Gail Brodie the founder of The Challenge Games, her story.
I humbly but proudly accept the title of founder of the Challenge Games, but it would be honest of me to say that I did not consciously ‘set out’ to “create” the event. It is something that “happened” to me – or snuck up on me, you might say, as do most things in life It began in 1994.
My employment at that time was as the Business Services Manager at our local special education school. That in itself is rather ironic – just another unplanned circumstance that directed my life’s path into the world of disability.
The principal of our school – knowing of my ‘other life’ as a qualified Athletics Australia Track & Field official and my involvement in the sport at local, national and international levels – very bravely put up his hand to take on the challenge of accepting North Queensland’s turn to host what was known then as the Queensland Country Special Schools’ Athletics Carnival, an event for students attending special schools outside the metropolitan area of Brisbane.
So we did that and in comparison to the Challenge Games of today, it was only a “tiny weeny” one, with just over 20 schools and 250 students attending.
It was something extremely new for our students and their teachers. The feedback, thank you letters and accolades were overwhelming and it wasn’t long before requests for – “please we need to / we want to have this again next year” – began arriving.
And so the ‘games were on’ again the following year and are as strong and as exciting over 20 years later.
By gradually inviting neighbouring education district schools and the independent schools – and adding new fun events along the way – each year became a new record in numbers of students and schools attending, from the original 250 to this years’ new record of approx 1000 students.
By about its 9th year it was evident because of the huge increase in the numbers of students and schools participating, that a committee was needed to help me with the workload. It quickly attracted a group of interested staff from the local special education facilities in Townsville to help me carry on.
We now have a very dedicated and passionate team of teachers and community members on our organising committee – with a few of them still there with me for the long haul since the committee formed in 2003. Its future is bright and positive with this great bunch of people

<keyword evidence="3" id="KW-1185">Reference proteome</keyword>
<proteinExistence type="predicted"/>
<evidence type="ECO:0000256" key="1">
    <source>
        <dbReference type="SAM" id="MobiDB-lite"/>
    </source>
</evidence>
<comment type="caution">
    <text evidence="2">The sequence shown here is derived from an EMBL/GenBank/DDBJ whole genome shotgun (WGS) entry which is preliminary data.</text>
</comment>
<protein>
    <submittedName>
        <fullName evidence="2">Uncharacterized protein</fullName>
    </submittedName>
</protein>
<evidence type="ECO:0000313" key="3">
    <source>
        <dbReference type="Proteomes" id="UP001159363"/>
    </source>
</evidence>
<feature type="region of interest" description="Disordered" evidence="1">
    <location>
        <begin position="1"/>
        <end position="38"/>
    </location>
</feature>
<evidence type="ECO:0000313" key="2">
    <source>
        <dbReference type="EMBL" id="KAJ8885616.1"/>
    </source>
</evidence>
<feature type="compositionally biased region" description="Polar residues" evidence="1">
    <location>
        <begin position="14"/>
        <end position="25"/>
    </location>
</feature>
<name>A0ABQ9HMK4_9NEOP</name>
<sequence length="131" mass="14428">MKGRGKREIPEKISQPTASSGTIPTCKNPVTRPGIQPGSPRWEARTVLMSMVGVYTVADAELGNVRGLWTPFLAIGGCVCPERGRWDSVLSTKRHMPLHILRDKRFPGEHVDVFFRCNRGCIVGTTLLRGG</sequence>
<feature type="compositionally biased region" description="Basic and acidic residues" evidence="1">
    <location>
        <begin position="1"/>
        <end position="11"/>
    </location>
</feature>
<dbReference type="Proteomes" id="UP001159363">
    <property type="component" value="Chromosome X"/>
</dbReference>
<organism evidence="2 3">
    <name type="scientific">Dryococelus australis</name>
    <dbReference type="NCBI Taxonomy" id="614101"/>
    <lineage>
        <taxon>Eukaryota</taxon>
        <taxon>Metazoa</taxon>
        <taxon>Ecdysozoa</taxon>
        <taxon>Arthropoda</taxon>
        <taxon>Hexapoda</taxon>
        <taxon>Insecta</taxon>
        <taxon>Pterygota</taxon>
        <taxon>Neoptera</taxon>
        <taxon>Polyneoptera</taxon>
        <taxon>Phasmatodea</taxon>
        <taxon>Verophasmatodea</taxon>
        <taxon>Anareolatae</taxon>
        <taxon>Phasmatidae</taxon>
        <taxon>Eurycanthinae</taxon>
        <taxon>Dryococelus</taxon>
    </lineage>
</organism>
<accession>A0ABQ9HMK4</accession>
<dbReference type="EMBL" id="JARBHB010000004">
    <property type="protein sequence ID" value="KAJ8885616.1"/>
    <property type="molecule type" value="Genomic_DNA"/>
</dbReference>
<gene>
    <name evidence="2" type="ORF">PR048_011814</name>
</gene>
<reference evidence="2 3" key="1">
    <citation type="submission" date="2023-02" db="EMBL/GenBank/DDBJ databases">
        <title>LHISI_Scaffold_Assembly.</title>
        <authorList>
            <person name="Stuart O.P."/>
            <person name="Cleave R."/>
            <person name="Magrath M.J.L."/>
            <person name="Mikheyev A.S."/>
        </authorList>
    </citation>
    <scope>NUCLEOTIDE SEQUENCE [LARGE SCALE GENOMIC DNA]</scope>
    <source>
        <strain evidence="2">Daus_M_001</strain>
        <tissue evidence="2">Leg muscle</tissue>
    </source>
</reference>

We will be celebrating the 24th Anniversary this year – which is very exciting – and I am especially proud that the Challenge Games have evolved into the very unique event that it has .
We do know that the event has been copied a little further south in the state and that is great – but we believe that it is the only event of its uniqueness and size in Australia and we are yet to be – “challenged” – about that.
The event has received many awards from within the community, local government, disability services area and Education Queensland.
The reward of seeing how much the students love and enjoy the games and the positive feedback coming from our teachers, parents and the community , has given us many warm fuzzies, much laughter and many stories to tell. All this far outweighs the hard work and time given in making it happen.
The success of the Games is very dependent on volunteers – a little under 100 willing bodies is the approximate number of workers required each day , and they come from many and varied corners of our Townsville community.
Teachers do accompany their school groups, but their day is full with the responsibility of tending to the supervision and needs of the students, and the valuable contribution of our volunteers over these two days gives teachers the freedom to enjoy the fun along with the students.
Our volunteers roles are wide and varied.
They include : setting up tents, manning the stations, organising students, retrieving frisbees and shot puts, mark the landing spots, rake the long jump pits, organise the students on the track, start and judge sprints and relays, give out ribbons, and pass around refreshments, be prepared to smile and laugh a lot, and very importantly – be prepared for the unexpected.
Many of our volunteers are long term – some a few years now, some for many, many years now, and I have a special list of a few who have been with me since day one.
But I know that having been a part of making it all happen and seeing the fun and enjoyment on the faces of the students – would have made it very rewarding for them. They have been part of the fun and enjoyment themselves and I hope that all the warm fuzzies they would have felt out there in the middle of it all will stay with them forever.
The involvement of our volunteers has truly made the carnival the success it is, without them we would be lost. It has also made the carnival the truly “inclusive”, community event that it is. They have made new friends themselves, and I am sure will feel the personal benefits to be gained from their little glimpse into the world of disability .